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NASA: Past Habitability of Mars Is "In the Bag"


NASA is trumpeting news from the Curiosity rover that newly analyzed Martian rock gives evidence that the planet, billions of years ago, was hospitable to life. Alan Boyle at NBC reports:

Last month, the rover finally got a chance to drill into a Martian rock that was named John Klein, after a member of the mission team who died in 2011. Curiosity fed tablespoons of the ground-up gray powder into its two onboard chemical labs: CheMin (Chemistry and Mineralogy) and SAM (Sample Analysis at Mars). The results were announced at Tuesday's news briefing.

Scientists said the powder contained the elemental ingredients of life -- including sulfur, nitrogen, hydrogen, oxygen, phosphorus and carbon. More significantly, they found that clay minerals made up at least 20 percent of the sample. On Earth, these clays are produced when relatively fresh water reacts with igneous minerals such as olivine. The scientists also found calcium sulfate, which suggested that the water had a neutral or mildly alkaline balance.

Earlier NASA missions had found evidence that salty, acidic water was once present on Mars, but that extreme environment would have been challenging for today's Earth-type organisms. Curiosity's chemical analysis produced a different result: The water that was available during the formation of John Klein, billions of years ago, could have supported types of life commonly found on Earth.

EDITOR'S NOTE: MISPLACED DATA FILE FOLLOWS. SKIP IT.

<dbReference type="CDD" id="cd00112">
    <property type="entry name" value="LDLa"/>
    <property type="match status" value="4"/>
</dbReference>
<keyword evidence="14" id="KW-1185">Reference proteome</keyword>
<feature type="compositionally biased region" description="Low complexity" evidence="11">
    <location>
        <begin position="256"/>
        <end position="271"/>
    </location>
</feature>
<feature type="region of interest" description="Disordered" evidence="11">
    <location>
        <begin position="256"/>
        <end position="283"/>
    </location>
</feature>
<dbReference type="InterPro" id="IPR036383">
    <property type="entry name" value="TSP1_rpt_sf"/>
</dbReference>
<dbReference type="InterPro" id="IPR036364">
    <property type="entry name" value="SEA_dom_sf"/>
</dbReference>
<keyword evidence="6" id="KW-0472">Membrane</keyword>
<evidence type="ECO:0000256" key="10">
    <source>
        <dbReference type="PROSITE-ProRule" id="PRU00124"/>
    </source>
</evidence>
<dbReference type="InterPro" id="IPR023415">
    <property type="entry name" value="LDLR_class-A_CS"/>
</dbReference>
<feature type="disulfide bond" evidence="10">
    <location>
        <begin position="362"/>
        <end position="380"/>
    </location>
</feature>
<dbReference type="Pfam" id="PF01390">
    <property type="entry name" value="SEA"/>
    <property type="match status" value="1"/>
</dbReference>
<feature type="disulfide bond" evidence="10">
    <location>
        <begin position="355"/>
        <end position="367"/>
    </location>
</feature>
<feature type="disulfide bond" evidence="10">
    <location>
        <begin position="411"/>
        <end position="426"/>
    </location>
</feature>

"We have found a habitable environment which is so benign and supportive of life that probably if this water was around, and you had been on the planet, you would have been able to drink it," [Caltech's John] Grotzinger said.

Grotzinger said Curiosity's scientists will focus on the systematic search for organic carbon now that they had "the issue of habitability in the bag."
"In the bag"? That sounds rather over-confident, given the challenges of chemical evolution, don't you think? Have a quick read of Casey Luskin's "Top Five Problems with Current Origin-of-Life Theories." And that's on a planet we know with certainty to have been capable of sustaining life.

Let's quiet down a bit, space agency. If your pre-reading age kids sometimes play with magnetic letters, they've got the "elemental ingredients" in hand (in the bag?) to produce a Shakespearean sonnet. But don't go home expecting to find "Shall I compare thee to a summer's day?" spelled out on the refrigerator door.

Image credit: NASA/JPL-Caltech/MSSS, "First Curiosity Drilling Sample in the Scoop."